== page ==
Financing of Higher Education – How Are People Doing It?

This September, our eldest child will be heading off to University. It is an exciting time and also a very expensive one.

Over the course of this past year, we have been asking our friends and acquaintances about the financing of a higher education. Specifically, who is paying the bill? The parents or the child? Yes, there are students loans and scholarships, but who will be paying the debt of the loan? And for most students, scholarships are not attainable or do not cover the complete cost of 4 years of tuition, food and accommodation.

I thought I would share a number of the situations that were told to us and perhaps one of them will fit well with your family.

Just on our street alone, there are a number of different views with regards to paying for a child’s higher education:

* The parents are paying for everything. The child does not have to contribute toward the tuition, room and board, or social expenses. There are also no requirements set for graduation or grade point averages. A free ticket.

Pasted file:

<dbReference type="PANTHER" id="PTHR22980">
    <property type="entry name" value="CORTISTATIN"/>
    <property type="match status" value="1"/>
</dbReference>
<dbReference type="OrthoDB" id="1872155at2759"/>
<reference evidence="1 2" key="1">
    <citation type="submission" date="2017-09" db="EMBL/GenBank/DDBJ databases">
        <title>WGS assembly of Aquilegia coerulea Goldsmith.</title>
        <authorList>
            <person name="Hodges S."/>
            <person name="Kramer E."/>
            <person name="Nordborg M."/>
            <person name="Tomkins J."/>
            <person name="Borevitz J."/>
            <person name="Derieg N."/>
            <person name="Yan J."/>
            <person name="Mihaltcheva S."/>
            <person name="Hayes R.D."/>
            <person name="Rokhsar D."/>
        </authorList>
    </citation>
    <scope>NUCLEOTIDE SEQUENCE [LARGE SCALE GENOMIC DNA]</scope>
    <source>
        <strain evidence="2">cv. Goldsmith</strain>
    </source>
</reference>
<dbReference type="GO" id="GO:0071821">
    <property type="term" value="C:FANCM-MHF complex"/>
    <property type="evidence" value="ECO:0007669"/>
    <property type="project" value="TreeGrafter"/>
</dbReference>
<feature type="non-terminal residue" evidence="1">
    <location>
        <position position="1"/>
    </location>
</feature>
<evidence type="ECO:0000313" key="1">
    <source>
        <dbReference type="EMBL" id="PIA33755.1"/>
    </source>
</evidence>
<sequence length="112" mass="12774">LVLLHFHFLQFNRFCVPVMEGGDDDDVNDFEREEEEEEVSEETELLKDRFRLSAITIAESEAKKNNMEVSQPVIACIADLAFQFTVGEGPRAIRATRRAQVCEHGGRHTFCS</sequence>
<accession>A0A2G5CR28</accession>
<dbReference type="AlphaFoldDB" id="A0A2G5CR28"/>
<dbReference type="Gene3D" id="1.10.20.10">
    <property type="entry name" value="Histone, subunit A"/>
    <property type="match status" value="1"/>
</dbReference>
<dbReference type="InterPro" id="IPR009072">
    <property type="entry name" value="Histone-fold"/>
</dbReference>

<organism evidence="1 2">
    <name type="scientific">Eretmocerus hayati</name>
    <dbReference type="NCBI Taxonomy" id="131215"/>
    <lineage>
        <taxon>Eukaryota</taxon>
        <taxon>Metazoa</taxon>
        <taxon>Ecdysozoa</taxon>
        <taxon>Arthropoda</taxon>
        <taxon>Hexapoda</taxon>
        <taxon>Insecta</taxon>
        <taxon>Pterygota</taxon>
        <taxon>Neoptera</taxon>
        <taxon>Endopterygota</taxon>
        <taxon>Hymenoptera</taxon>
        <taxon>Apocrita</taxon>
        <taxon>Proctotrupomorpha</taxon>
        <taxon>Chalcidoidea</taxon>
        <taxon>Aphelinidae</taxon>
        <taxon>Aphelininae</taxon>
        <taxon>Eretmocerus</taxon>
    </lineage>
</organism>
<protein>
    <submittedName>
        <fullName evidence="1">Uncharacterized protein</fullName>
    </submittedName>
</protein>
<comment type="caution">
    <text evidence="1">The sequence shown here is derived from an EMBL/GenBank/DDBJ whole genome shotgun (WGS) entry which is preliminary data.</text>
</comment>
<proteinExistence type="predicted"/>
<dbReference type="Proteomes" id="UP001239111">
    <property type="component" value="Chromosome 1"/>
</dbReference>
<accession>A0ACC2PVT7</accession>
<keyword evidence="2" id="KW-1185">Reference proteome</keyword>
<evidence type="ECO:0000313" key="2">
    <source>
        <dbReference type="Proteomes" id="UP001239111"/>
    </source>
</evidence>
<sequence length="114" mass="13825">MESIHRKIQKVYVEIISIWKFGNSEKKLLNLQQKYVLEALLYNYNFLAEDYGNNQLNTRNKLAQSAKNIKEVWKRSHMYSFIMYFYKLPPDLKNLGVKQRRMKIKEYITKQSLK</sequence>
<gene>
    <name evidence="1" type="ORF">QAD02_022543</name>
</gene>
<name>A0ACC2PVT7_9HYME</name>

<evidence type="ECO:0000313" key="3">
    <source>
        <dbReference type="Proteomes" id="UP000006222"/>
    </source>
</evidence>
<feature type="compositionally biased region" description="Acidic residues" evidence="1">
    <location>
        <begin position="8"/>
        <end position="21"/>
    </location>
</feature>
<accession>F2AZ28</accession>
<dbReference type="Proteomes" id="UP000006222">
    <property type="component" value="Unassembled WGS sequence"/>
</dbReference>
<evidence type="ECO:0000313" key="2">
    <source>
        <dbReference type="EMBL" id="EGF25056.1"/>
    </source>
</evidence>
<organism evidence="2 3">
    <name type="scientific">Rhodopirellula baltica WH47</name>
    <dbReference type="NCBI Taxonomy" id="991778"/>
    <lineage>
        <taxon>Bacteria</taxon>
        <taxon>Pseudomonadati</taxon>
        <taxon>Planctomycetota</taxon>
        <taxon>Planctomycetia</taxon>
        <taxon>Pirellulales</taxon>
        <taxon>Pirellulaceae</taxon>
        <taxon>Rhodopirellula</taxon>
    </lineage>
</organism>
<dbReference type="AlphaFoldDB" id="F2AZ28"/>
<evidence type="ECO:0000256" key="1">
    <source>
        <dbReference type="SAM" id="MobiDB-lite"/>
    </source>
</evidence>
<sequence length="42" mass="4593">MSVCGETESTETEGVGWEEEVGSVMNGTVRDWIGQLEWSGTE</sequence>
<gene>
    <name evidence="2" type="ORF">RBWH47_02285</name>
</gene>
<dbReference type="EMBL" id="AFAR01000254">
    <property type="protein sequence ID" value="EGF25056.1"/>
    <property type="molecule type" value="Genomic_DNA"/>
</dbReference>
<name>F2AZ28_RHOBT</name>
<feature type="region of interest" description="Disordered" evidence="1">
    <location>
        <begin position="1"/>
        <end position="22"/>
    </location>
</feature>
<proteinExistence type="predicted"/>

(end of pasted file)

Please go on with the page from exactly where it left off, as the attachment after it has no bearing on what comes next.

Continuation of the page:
* The child pays for the tuition and the parents pay for everything else. Parents pay for room and board, meal plan, $200 a month spending money.

* A sliding scale. The parents pay 80% of all costs the first year, then 60% for the second year, then 40% for the third year and 20% for the fourth year. The philosophy behind this is that during the summer months the university student will be getting better paying jobs and can afford to pay more for their education.

* Child pays and parents reimburse for success. This is a pay-for-performance method. Their son must pay all expenses and at the end of the first term, he must show his passing grades to his parents. Once he has proven that he has passed all of his classes, then the parents will give pay him for his first term expenses (spending money excluded). Should he fail or drop a class, his parents will not pay for that class.

* The child/student pays for everything. This would require for the child to take out a student loan and to pay the complete debt themselves once they have graduated and are working.

Ideally, we would like our children to finish school without debt. As parents we have been saving to a “university account” since the children were small, but we won’t be paying for everything. So our kids must work to save money for university.

I hope this gives you some ideas to work with regarding your situation. Each family must try to figure out what is reasonable and affordable for those involved.